Starting tonight, comet PANSTARRS, which was first discovered in images taken by the Panoramic Survey Telescope and Rapid Response System in 2001, should finally begin to become visible in the Northern Hemisphere, weather permitting. The comet will appear very low near the west-southwest horizon about a half hour after sunset.
By this coming Tuesday, March 12, the comet will sit almost directly above the western horizon, less than 5 degrees to the left of a very narrow crescent moon. The comet will slowly move higher in the sky, shifting slowly toward the west-northwest part of the sky during the middle and later part of this month, and become gradually dimmer as it pulls away from both the Sun and the Earth.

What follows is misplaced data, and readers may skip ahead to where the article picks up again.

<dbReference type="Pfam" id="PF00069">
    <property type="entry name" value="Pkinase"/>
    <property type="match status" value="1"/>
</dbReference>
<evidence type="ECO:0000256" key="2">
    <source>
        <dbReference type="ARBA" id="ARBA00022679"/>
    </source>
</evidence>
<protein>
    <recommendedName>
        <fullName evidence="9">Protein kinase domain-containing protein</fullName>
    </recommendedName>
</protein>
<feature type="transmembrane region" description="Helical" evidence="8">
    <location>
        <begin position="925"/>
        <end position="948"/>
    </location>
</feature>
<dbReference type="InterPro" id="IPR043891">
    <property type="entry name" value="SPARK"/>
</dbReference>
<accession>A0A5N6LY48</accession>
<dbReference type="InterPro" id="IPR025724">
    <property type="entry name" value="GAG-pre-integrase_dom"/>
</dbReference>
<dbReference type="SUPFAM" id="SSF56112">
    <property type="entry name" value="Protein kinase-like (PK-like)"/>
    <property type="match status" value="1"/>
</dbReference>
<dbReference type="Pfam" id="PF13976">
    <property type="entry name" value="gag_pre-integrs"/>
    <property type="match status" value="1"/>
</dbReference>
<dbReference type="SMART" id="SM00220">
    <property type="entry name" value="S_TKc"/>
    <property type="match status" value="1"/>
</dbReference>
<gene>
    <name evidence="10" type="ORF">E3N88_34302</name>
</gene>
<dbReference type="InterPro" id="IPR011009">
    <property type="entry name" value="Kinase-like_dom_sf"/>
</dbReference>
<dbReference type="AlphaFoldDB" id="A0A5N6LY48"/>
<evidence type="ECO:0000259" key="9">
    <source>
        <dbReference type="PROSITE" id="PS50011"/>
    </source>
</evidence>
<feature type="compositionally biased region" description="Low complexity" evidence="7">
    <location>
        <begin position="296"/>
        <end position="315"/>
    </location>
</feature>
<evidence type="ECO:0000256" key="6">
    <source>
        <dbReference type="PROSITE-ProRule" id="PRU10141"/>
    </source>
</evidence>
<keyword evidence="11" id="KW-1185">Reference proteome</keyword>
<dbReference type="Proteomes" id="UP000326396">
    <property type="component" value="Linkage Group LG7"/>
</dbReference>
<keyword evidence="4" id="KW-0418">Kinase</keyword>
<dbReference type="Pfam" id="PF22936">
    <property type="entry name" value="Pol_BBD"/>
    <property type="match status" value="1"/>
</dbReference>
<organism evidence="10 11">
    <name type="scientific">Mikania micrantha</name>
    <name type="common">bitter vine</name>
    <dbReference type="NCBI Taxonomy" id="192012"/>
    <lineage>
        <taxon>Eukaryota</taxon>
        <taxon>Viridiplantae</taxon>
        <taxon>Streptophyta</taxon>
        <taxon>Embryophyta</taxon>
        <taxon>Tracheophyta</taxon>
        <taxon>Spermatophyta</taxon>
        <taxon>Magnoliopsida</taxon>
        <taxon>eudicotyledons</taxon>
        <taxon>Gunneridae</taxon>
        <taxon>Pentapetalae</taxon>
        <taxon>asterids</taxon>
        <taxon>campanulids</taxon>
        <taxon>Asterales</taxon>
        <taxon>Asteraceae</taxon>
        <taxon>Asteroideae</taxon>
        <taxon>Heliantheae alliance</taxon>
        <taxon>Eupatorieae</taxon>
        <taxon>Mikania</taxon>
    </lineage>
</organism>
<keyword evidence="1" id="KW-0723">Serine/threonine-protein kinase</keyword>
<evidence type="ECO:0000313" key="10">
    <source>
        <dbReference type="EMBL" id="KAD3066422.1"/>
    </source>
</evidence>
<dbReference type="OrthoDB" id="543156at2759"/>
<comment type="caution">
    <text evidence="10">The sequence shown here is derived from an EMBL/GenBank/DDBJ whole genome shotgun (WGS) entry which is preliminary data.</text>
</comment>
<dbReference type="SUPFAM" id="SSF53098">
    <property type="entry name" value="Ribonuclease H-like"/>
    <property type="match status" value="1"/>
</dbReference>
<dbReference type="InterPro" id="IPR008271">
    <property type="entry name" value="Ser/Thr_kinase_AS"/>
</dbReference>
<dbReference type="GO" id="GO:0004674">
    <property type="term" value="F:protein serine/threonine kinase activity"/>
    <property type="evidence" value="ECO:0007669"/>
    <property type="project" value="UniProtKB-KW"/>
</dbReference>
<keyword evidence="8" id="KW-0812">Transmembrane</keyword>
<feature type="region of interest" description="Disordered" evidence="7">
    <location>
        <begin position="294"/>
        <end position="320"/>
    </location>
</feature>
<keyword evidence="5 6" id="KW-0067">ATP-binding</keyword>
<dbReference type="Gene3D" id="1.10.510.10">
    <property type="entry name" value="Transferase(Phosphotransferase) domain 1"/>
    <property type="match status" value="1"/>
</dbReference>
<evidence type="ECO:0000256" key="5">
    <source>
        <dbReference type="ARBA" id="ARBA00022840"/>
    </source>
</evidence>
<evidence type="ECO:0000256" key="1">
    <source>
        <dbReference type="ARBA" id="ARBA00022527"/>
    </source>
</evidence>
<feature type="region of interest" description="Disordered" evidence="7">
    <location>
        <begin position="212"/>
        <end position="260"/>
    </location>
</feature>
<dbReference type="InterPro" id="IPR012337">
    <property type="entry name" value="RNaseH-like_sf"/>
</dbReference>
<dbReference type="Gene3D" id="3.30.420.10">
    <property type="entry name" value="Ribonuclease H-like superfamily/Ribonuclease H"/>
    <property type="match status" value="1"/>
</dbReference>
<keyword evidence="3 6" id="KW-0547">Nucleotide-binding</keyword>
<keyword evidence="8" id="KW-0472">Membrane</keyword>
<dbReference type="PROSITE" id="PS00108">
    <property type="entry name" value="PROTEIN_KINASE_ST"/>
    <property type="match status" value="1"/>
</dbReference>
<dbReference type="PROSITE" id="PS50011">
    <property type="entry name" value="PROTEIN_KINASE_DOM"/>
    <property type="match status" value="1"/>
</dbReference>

The tail of the comet, if visible, should appear to be pointed upward and tipped slightly toward the left through mid-March, before tipping more toward the right or the remainder of the month.